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What does it mean for a kayak to track well?

If a kayak is tracking well that means it is going straight. Tracking a kayak refers to the directions of kayak that how well a kayak moves straight into a lazy river. So, handling a kayak well to the path ahead of you depends on the kayak as well as kayaker’s ability to go straight.

What Affects a Kayak to Track Well in the River?

The tendency of a kayak to move in the river depends on its design, length of the hull, and skeg or a rudder to hold its course underway. A kayak without the right equipment and an inexperienced kayaker is a frustrating thing to keep on course. Here are the things which keep a kayak on course even when the wind blows very fast:

  1. Understanding Kayak’s Weather Vane

Before kayaking, one must understand the kayak’s weather-vane to check the direction of the wind around the river. Paddling a kayak forward forces the water to flow around the kayak. When you paddle, the water layers are relatively parallel to each other which gets separated from the hull and causes an eddy. This causes the kayak’s bow to appear to turn into wind pressure.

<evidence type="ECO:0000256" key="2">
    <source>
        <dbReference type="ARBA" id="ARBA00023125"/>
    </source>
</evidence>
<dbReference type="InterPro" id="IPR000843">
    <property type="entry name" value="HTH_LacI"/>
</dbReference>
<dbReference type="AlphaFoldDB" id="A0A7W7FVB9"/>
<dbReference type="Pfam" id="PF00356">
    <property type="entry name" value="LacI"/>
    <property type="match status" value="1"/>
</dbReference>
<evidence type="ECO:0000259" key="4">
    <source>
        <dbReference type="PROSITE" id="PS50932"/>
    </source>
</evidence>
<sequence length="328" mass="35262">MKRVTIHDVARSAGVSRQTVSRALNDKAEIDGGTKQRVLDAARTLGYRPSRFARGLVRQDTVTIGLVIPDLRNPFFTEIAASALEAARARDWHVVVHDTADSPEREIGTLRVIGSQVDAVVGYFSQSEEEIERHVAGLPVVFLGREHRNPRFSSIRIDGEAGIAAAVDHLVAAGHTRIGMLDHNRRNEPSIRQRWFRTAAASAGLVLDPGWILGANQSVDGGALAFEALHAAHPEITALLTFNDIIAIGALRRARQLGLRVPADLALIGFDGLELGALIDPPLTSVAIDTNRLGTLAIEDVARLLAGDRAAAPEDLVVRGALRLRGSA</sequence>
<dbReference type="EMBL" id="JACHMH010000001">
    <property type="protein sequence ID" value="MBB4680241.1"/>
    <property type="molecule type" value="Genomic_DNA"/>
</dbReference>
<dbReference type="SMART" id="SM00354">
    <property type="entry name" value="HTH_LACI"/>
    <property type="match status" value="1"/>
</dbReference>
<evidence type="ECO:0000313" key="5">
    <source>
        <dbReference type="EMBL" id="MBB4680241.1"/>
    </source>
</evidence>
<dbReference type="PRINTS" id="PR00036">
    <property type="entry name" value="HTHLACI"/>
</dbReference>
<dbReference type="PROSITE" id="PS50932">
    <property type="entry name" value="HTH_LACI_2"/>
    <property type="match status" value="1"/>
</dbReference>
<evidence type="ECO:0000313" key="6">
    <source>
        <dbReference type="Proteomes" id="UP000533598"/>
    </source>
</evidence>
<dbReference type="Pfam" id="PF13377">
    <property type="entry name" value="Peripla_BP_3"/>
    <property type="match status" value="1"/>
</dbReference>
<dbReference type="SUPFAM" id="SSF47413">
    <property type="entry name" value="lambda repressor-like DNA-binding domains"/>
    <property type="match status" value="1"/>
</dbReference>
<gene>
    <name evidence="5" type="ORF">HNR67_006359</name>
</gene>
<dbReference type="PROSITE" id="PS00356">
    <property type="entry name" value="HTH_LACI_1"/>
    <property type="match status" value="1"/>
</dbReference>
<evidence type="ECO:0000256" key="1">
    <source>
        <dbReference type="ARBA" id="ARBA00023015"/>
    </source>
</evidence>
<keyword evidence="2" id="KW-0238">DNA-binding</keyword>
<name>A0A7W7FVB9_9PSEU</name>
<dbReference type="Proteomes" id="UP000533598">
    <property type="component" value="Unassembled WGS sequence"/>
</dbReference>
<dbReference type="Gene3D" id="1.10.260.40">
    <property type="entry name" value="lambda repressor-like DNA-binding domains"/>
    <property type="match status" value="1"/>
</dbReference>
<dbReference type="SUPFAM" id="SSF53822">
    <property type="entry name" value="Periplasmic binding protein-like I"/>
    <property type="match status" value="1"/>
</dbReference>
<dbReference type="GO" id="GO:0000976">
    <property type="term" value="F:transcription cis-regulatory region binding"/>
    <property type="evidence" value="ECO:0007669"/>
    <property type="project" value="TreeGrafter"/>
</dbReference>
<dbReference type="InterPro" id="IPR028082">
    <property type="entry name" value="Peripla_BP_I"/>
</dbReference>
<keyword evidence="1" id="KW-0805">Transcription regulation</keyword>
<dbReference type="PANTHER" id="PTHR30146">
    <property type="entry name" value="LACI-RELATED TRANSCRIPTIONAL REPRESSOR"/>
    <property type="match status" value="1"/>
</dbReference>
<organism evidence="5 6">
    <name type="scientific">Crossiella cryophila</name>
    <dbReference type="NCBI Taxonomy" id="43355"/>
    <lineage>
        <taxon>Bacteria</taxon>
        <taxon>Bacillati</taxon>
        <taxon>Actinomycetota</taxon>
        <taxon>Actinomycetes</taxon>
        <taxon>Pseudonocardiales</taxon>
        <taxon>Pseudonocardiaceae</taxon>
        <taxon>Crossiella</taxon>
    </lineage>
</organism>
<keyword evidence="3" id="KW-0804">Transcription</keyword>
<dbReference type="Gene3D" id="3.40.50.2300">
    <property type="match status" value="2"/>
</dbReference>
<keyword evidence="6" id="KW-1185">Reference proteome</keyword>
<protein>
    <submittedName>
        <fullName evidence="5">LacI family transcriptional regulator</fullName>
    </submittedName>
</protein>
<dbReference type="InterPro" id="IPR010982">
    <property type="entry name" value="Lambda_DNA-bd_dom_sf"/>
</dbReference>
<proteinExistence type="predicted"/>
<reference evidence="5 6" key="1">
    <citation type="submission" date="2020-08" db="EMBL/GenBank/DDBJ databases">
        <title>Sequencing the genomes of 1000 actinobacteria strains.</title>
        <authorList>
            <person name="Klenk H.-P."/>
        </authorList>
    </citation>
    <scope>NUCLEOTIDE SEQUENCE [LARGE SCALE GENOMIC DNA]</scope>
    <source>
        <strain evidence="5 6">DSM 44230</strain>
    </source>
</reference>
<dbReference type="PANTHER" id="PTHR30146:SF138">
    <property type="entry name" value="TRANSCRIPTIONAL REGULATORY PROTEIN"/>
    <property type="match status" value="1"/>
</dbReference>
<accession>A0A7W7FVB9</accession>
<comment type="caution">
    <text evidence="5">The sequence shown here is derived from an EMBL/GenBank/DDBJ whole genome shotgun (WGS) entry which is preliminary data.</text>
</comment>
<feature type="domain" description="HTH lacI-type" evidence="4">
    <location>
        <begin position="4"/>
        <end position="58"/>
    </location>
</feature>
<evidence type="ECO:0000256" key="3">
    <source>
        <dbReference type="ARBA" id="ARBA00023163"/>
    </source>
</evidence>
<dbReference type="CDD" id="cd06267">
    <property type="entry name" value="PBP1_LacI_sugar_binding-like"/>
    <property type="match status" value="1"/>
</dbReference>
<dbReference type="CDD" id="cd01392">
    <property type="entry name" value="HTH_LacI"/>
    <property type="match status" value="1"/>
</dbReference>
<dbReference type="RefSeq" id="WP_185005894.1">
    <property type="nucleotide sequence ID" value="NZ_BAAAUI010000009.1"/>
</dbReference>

1. Length of the Hull

Several kayaks are designed with a longer hull to improve their tracking ability in the river. Even an inexperienced kayaker can find it much easier to track a kayak very well with a longer hull. As it has advantages, a number of its disadvantages are also counted for the kayakers. A longer hull can create a hindrance when you want to turn the kayak.

  1. The Rudder

A rudder plays a huge role in how well a kayak can move straight. A rudder is defined as “a device for steering.” It is a movable fin on kayak’s stern and back to aid it in steering. A good rudder can keep a kayak on course as long as a kayaker wants to use it for maneuvering the kayak in a straight direction.

  1. A Skeg

A skeg is on the back or stern to anchor the kayak in the water. Many of the kayaks are not designed with the skeg, but if you want to maneuver your kayak’s track you can purchase and stick it on your kayak’s back. A disadvantage is that it does not move and just helps to keep a kayak on track rather than directing it.

  1. The current of the Water

Wind pushes a kayak’s bow more into the water and lifts the stern. On the contrary, water does the opposite of the wind. It affects the bow more than the stern while kayaking. Sometimes, this can cause a kayak to go off-track and disturbs the kayak’s route. Water currents make it difficult sometimes for the kayak to counteract strong tracking.

If you’re a newbie to kayaking, many things will be surely a bit confusing to you. You need nothing to worry about in terms of tracking your kayak into the water. Heed these technical informative things for an incredible kayaking experience.

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